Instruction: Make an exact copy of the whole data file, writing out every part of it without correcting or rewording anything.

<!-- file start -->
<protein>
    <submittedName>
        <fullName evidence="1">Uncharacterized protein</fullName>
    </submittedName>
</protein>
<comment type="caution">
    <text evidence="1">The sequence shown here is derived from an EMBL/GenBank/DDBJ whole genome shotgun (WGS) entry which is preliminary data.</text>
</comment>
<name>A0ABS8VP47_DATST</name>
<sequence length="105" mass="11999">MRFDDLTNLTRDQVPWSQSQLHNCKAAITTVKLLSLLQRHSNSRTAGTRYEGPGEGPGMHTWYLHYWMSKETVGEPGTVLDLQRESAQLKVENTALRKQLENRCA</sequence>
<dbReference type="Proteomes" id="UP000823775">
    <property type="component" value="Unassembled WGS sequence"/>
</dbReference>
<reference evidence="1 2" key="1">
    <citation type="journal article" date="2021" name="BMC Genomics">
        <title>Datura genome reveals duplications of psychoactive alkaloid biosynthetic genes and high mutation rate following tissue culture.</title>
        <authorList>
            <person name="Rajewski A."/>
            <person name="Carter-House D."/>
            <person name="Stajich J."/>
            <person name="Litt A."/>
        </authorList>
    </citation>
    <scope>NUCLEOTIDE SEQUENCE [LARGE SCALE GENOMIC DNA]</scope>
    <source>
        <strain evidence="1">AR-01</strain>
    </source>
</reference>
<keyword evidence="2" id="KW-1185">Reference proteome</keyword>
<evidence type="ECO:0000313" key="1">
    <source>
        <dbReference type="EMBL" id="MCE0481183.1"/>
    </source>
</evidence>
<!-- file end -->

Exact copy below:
<protein>
    <submittedName>
        <fullName evidence="1">Uncharacterized protein</fullName>
    </submittedName>
</protein>
<comment type="caution">
    <text evidence="1">The sequence shown here is derived from an EMBL/GenBank/DDBJ whole genome shotgun (WGS) entry which is preliminary data.</text>
</comment>
<name>A0ABS8VP47_DATST</name>
<sequence length="105" mass="11999">MRFDDLTNLTRDQVPWSQSQLHNCKAAITTVKLLSLLQRHSNSRTAGTRYEGPGEGPGMHTWYLHYWMSKETVGEPGTVLDLQRESAQLKVENTALRKQLENRCA</sequence>
<dbReference type="Proteomes" id="UP000823775">
    <property type="component" value="Unassembled WGS sequence"/>
</dbReference>
<reference evidence="1 2" key="1">
    <citation type="journal article" date="2021" name="BMC Genomics">
        <title>Datura genome reveals duplications of psychoactive alkaloid biosynthetic genes and high mutation rate following tissue culture.</title>
        <authorList>
            <person name="Rajewski A."/>
            <person name="Carter-House D."/>
            <person name="Stajich J."/>
            <person name="Litt A."/>
        </authorList>
    </citation>
    <scope>NUCLEOTIDE SEQUENCE [LARGE SCALE GENOMIC DNA]</scope>
    <source>
        <strain evidence="1">AR-01</strain>
    </source>
</reference>
<keyword evidence="2" id="KW-1185">Reference proteome</keyword>
<evidence type="ECO:0000313" key="1">
    <source>
        <dbReference type="EMBL" id="MCE0481183.1"/>
    </source>
</evidence>